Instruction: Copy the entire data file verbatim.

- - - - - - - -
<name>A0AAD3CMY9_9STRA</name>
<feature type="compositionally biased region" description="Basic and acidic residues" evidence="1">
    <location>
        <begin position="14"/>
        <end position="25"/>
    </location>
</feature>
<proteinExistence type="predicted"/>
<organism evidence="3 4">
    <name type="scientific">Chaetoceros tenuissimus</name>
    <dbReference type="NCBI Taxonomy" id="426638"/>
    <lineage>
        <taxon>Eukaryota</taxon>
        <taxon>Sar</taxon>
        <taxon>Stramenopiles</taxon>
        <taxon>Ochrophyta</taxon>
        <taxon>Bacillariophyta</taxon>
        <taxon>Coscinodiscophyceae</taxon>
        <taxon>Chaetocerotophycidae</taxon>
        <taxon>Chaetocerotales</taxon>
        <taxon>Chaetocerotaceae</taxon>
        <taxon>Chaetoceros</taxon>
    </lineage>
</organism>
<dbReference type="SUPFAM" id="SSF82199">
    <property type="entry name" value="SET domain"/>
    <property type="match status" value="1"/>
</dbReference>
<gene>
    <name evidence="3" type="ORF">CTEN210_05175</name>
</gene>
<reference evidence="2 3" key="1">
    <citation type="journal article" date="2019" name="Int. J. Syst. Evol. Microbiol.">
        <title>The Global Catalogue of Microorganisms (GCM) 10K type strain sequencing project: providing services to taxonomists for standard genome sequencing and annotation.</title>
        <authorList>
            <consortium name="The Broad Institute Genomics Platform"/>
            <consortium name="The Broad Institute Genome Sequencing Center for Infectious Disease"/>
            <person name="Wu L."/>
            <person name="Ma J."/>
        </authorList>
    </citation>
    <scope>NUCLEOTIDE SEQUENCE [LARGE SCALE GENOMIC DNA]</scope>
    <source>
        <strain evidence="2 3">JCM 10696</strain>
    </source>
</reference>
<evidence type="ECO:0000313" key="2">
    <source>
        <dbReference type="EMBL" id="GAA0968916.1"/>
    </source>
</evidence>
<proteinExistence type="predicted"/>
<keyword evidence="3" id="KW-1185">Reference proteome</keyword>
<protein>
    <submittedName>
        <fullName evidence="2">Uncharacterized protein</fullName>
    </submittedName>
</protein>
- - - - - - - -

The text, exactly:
<name>A0AAD3CMY9_9STRA</name>
<feature type="compositionally biased region" description="Basic and acidic residues" evidence="1">
    <location>
        <begin position="14"/>
        <end position="25"/>
    </location>
</feature>
<proteinExistence type="predicted"/>
<organism evidence="3 4">
    <name type="scientific">Chaetoceros tenuissimus</name>
    <dbReference type="NCBI Taxonomy" id="426638"/>
    <lineage>
        <taxon>Eukaryota</taxon>
        <taxon>Sar</taxon>
        <taxon>Stramenopiles</taxon>
        <taxon>Ochrophyta</taxon>
        <taxon>Bacillariophyta</taxon>
        <taxon>Coscinodiscophyceae</taxon>
        <taxon>Chaetocerotophycidae</taxon>
        <taxon>Chaetocerotales</taxon>
        <taxon>Chaetocerotaceae</taxon>
        <taxon>Chaetoceros</taxon>
    </lineage>
</organism>
<dbReference type="SUPFAM" id="SSF82199">
    <property type="entry name" value="SET domain"/>
    <property type="match status" value="1"/>
</dbReference>
<gene>
    <name evidence="3" type="ORF">CTEN210_05175</name>
</gene>
<reference evidence="2 3" key="1">
    <citation type="journal article" date="2019" name="Int. J. Syst. Evol. Microbiol.">
        <title>The Global Catalogue of Microorganisms (GCM) 10K type strain sequencing project: providing services to taxonomists for standard genome sequencing and annotation.</title>
        <authorList>
            <consortium name="The Broad Institute Genomics Platform"/>
            <consortium name="The Broad Institute Genome Sequencing Center for Infectious Disease"/>
            <person name="Wu L."/>
            <person name="Ma J."/>
        </authorList>
    </citation>
    <scope>NUCLEOTIDE SEQUENCE [LARGE SCALE GENOMIC DNA]</scope>
    <source>
        <strain evidence="2 3">JCM 10696</strain>
    </source>
</reference>
<evidence type="ECO:0000313" key="2">
    <source>
        <dbReference type="EMBL" id="GAA0968916.1"/>
    </source>
</evidence>
<proteinExistence type="predicted"/>
<keyword evidence="3" id="KW-1185">Reference proteome</keyword>
<protein>
    <submittedName>
        <fullName evidence="2">Uncharacterized protein</fullName>
    </submittedName>
</protein>